U.S. Representative Paul Ryan said he would support more aggressive bombings in the Middle East to fight Islamic State militants after the beheading of a U.S. journalist.
“I do believe that probably more of a robust air campaign is called for,” the Wisconsin Republican said in an interview on Bloomberg Television today with Mark Halperin and John Heilemann that also touched on taxes, immigration and politics.
Ryan, 44, said he hasn’t decided whether to run for president in 2016, and that he’d support his former running mate, 2012 Republican presidential nominee Mitt Romney, if the former Massachusetts governor got into the race.
“I’d drive his bus if he wanted me to,” he said.
Ryan is promoting his book, “The Way Forward: Renewing the American Idea.” He’ll share a stage with Romney for the first time since the presidential election tomorrow in Chicago, where they’ll talk about the book.
The party’s vice presidential nominee in 2012 said the U.S. should provide more logistical help to Iraq’s government and army to “help them have their act together.” In Syria, “there’s more we probably should be doing with the opposition.”
“Early in the Syrian conflict, it was much easier to separate the good guys from the bad guys,” Ryan said. “That’s become a little less clear. But I do believe more can be done in Syria, and I think the administration made some fundamental mistakes there.”
Islamic militants released a video yesterday showing the beheading of kidnapped journalist James Foley and threatened to kill a second American unless President Barack Obama calls off airstrikes on Iraq. U.S. National Security Council spokeswoman Caitlin Hayden said today the video is authentic.
The militants threatened to kill another captive American journalist if the administration didn’t stop bombing their counterparts in Iraq. Obama today said the U.S. will remain “vigilant” in protecting Americans and “continue to do what we must do.”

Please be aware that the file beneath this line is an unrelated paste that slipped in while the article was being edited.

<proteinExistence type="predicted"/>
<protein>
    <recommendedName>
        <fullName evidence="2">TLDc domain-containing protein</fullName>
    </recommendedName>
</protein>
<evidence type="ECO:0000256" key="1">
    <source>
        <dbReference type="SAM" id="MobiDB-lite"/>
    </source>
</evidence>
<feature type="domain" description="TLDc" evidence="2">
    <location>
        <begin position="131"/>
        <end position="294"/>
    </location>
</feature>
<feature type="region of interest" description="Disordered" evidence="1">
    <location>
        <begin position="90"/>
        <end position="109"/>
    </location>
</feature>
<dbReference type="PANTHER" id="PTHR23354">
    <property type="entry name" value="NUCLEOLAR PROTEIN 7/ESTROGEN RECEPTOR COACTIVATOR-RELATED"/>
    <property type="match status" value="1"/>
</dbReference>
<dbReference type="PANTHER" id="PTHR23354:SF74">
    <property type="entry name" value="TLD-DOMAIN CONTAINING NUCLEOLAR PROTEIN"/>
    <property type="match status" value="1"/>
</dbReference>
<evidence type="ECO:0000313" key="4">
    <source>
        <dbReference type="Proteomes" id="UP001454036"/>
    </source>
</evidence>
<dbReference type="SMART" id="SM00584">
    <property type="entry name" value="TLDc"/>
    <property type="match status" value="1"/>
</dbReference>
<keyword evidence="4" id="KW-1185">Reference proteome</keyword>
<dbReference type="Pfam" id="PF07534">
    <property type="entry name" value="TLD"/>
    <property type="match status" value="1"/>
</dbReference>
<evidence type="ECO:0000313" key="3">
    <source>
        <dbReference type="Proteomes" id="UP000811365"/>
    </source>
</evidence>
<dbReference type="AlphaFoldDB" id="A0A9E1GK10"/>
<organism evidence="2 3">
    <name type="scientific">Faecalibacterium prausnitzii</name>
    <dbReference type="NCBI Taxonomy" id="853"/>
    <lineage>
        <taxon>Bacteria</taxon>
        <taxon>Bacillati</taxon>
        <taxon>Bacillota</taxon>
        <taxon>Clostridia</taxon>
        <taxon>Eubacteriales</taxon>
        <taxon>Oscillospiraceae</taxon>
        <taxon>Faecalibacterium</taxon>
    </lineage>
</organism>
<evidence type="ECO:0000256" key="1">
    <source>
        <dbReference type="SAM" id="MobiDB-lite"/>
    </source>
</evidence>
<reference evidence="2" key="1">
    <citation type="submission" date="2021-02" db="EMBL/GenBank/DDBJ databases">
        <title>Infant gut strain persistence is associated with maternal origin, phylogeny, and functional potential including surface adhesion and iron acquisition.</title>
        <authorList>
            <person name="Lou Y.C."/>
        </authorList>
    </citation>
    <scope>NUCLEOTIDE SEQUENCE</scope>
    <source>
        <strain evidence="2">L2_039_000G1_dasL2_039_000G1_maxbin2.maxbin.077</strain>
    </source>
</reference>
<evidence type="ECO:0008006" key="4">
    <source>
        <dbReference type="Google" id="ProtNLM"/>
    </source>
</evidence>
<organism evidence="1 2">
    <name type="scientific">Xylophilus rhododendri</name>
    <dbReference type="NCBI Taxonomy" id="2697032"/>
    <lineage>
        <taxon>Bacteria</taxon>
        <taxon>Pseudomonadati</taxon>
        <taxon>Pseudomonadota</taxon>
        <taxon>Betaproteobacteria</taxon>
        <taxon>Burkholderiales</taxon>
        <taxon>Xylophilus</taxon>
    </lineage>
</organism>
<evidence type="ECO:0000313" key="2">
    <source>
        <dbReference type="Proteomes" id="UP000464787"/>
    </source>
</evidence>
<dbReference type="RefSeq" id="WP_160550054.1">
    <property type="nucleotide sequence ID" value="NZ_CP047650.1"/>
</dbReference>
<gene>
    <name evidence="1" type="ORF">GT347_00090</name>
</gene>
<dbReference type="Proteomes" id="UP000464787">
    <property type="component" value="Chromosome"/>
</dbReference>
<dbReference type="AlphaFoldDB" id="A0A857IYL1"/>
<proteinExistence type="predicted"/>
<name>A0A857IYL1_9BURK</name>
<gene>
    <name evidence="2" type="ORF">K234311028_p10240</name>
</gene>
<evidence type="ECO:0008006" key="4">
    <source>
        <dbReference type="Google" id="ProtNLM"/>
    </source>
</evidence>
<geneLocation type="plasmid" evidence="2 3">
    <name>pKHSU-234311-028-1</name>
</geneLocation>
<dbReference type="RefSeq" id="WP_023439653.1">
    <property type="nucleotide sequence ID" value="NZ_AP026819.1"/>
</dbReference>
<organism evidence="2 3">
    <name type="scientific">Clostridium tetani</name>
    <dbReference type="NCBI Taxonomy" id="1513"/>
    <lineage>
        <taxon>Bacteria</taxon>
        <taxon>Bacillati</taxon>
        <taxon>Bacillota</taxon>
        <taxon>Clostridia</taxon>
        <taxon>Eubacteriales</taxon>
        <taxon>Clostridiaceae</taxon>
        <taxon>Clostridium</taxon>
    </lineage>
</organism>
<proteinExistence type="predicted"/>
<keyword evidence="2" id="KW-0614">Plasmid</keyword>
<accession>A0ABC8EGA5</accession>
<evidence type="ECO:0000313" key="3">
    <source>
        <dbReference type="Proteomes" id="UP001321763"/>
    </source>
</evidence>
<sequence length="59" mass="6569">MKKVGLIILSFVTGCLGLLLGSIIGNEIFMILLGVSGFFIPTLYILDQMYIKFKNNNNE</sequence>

On domestic issues, Ryan said he opposed capping charitable tax deductions. He also endorsed a plan from House Ways and Means Committee Chairman Dave Camp to reduce the size of home mortgages on which interest could be deducted to $500,000 from $1 million.
“It ought to be a middle class tax break, not something for higher-income earners,” Ryan said of limiting the mortgage deduction, which he noted would continue to be used to protect a second-home mortgage.
Camp’s mortgage proposal was part of a broader effort to revamp the U.S. tax code that has stalled. Ryan said in his book that the chairman’s plan was a “good start for the conversation” about taxes, though it “isn’t perfect.”
Ryan, a leading candidate to replace the retiring Camp on the Ways and Means panel next year, also said he supports “means testing” Social Security benefits and increasing the retirement age over time to “reflect longevity.” Ryan said he’d tie benefits for the upper one-third of earners to consumer prices, which increase at a slower rate than the wage growth used in the current formula.
Social Security is the federal government’s largest single program, with outlays of $808 billion last year, according to the Congressional Budget Office. The program started spending more than it collected in taxes in 2010, a trend that would exhaust its two main funds by 2033, according to a December 2013 CBO report.
“Doing those two things -- means test the benefit, reflecting longevity in the retirement age -- would take you very far in the way toward bringing solvency to the Social Security system,” Ryan said.
On immigration, Ryan wrote in his book that he supports providing legal status to the 11.7 million undocumented workers in the U.S. once an “independent third party” has verified border security and enforcement conditions.
Despite pledges from House Republican leaders that they’d consider immigration policy changes that would appeal to Hispanic voters, Ryan and most of his party voted on Aug. 1 to undermine an Obama administration policy that protects some migrant children from deportation.
“We’re having a problem with immigration reform,” Ryan said about his party.
Obama’s re-election was supported by more than 70 percent of the Hispanic and Asian-American voters, the two fastest-growing race or ethnic groups in the U.S., Census data show.
“Our party needs to reform itself to be a more inclusive party and to be more competitive with non-traditional voters, which I think is absolutely essential going forward,” Ryan said.